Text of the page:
The appropriately-named SOFAR channel is a level of the ocean that allows whale calls to travel hundreds of miles, and lets a recording station in California record an underwater earthquake in Hawaii. This is how it works.

Sound is a wave, and it can bend like a wave. To understand how, imagine speeding down an even road on a pair of roller skates. Your right skate hits a rough patch and slows down, causing you to swing around to the right. If you were going down a rough road, and your right skate hit a smooth patch, it would move faster, and you'd swing around to the left. (Naturally if both your skates hit a rough patch at the same time, you travel more slowly than you did over the smooth section, but you stay on course.) The same thing happens with sound or light or other waves. When a wave hits a material that lets it travel faster or slower than its current medium it turns.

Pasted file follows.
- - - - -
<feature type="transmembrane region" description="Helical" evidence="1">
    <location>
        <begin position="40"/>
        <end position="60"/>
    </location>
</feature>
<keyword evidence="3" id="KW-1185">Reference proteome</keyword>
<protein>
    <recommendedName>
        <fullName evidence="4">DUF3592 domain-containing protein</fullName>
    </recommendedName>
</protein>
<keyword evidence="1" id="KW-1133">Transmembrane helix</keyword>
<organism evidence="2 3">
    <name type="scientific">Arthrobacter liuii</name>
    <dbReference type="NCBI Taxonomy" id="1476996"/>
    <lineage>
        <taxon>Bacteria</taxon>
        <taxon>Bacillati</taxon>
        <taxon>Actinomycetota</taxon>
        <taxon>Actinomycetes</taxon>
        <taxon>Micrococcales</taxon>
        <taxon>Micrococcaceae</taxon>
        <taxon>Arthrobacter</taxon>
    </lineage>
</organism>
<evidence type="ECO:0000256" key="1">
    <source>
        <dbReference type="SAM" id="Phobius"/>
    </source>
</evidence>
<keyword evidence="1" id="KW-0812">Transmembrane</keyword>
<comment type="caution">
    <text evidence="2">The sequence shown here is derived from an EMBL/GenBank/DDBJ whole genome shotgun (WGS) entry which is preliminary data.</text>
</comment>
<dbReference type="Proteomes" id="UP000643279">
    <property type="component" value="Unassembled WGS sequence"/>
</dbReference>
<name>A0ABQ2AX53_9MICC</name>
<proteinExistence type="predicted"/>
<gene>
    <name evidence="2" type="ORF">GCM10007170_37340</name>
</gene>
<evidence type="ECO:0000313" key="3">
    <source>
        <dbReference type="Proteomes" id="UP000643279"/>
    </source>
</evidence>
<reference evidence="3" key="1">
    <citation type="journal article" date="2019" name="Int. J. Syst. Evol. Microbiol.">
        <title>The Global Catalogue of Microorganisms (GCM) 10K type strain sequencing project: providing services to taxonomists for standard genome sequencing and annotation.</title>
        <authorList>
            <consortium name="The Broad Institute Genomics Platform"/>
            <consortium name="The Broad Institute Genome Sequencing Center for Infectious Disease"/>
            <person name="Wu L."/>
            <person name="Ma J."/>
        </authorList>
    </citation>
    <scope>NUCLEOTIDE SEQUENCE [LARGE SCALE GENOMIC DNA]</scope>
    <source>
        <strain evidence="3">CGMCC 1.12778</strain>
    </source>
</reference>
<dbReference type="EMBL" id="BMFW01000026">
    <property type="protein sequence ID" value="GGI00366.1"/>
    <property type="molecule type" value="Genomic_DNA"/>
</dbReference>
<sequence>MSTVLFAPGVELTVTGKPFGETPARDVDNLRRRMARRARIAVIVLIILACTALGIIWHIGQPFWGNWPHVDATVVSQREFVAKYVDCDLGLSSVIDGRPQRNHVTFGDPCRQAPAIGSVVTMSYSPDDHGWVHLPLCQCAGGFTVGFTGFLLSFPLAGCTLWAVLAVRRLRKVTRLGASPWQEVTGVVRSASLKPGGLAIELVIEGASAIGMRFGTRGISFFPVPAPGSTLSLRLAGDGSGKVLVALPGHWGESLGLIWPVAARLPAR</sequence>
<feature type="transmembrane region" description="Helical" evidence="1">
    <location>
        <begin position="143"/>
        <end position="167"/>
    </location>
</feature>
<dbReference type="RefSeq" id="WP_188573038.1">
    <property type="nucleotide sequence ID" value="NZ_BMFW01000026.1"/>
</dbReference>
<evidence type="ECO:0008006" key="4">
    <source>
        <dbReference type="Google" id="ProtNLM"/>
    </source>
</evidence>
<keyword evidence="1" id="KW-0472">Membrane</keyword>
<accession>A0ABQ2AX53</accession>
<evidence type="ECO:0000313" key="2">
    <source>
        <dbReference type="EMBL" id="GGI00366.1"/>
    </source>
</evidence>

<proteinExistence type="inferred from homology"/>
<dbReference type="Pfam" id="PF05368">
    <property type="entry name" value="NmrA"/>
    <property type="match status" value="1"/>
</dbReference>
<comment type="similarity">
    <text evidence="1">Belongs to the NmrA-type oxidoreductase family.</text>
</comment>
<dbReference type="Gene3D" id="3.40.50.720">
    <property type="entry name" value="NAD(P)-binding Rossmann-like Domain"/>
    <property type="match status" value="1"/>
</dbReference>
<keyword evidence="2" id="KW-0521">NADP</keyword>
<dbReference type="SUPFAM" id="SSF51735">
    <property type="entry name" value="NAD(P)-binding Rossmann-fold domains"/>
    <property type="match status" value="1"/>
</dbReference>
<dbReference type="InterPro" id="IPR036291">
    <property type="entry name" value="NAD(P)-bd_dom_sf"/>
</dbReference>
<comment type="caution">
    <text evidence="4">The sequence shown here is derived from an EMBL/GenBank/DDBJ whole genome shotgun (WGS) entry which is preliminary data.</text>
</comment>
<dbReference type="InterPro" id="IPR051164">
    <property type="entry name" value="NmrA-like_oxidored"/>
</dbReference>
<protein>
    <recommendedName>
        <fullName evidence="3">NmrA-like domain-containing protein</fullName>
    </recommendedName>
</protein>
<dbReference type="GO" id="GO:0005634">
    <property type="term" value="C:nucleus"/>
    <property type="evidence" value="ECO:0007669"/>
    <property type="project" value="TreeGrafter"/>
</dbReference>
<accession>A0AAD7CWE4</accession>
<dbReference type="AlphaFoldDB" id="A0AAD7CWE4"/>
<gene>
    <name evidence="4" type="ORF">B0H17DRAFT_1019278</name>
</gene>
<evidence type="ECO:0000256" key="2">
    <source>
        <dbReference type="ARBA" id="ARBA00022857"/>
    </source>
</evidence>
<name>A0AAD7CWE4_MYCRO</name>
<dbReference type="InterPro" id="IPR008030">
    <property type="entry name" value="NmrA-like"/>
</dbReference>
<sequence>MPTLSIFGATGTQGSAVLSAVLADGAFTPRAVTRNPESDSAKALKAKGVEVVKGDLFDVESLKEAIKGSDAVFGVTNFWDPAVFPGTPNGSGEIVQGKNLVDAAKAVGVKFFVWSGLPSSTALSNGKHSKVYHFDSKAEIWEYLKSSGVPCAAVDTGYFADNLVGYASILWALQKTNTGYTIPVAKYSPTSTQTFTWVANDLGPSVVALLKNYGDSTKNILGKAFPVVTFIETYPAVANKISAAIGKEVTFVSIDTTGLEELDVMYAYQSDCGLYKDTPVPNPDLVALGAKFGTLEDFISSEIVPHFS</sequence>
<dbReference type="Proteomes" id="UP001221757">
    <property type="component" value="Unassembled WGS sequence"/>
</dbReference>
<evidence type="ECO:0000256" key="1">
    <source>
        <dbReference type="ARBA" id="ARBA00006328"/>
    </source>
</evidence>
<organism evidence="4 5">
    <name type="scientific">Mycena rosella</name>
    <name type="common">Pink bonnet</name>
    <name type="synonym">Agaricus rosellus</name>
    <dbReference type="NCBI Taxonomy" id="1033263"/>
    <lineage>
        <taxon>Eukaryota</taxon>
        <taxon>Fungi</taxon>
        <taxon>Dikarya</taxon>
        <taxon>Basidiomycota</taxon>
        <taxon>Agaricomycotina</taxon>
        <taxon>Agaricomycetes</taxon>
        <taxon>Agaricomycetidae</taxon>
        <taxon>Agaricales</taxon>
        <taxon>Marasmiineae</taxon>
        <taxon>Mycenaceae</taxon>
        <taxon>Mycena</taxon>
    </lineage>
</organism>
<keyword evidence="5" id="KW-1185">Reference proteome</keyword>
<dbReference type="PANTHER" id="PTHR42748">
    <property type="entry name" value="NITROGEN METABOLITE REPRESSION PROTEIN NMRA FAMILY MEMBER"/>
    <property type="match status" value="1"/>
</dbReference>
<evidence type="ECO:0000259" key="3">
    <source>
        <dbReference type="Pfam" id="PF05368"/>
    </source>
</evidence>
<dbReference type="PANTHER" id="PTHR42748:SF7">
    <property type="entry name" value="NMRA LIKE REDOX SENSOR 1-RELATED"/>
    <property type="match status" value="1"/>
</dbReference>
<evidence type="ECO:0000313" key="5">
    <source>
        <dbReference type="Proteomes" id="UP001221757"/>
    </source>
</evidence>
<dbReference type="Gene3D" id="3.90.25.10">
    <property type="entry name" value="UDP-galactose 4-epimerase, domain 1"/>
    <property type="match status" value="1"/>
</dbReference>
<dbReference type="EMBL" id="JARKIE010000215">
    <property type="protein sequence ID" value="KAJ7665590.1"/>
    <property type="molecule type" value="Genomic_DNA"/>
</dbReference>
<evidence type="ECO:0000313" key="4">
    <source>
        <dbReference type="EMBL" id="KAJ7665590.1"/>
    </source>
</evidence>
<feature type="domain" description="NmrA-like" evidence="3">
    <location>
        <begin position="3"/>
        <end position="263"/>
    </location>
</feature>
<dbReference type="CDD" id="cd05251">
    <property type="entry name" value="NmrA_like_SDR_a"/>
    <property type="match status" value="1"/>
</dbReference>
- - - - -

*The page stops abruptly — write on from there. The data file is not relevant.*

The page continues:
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The wave doesn't require a new kind of material to bend. The same material at different pressures or temperatures will force a wave to travel at different speeds. For example, when water is at a lower temperature, sound waves move through it more slowly. But when water is at a higher pressure, water will travel through it more quickly.

This causes a phenomenon in a level of the ocean called the SOFAR layer, or the SOFAR channel. SOFAR channel stands for the SOund Fixing And Range channel. It occurs between 600 and 1200 meters below the surface. Sound waves that stray into its range from above suddenly bend down as the temperature drops and the speed of sound in the water below them decreases. They travel down and down, until they get to a depth at which the water pressure increases. This causes the speed of sound to increase, swinging the sound wave back upwards, only to be driven down again when it nears the top of the SOFAR layer.

This channel allows sound waves to move without dissipating much of their energy. More energy allows the sound wave to travel a longer distance. This SOFAR layer is what allows whale song to travel through the ocean. (Some say that, before noise pollution in the ocean, whales could communicate from one pole to the other.) It also lets scientists listen in on seismic events far away.

Image: NOAA

[Source: Ocean Explorer]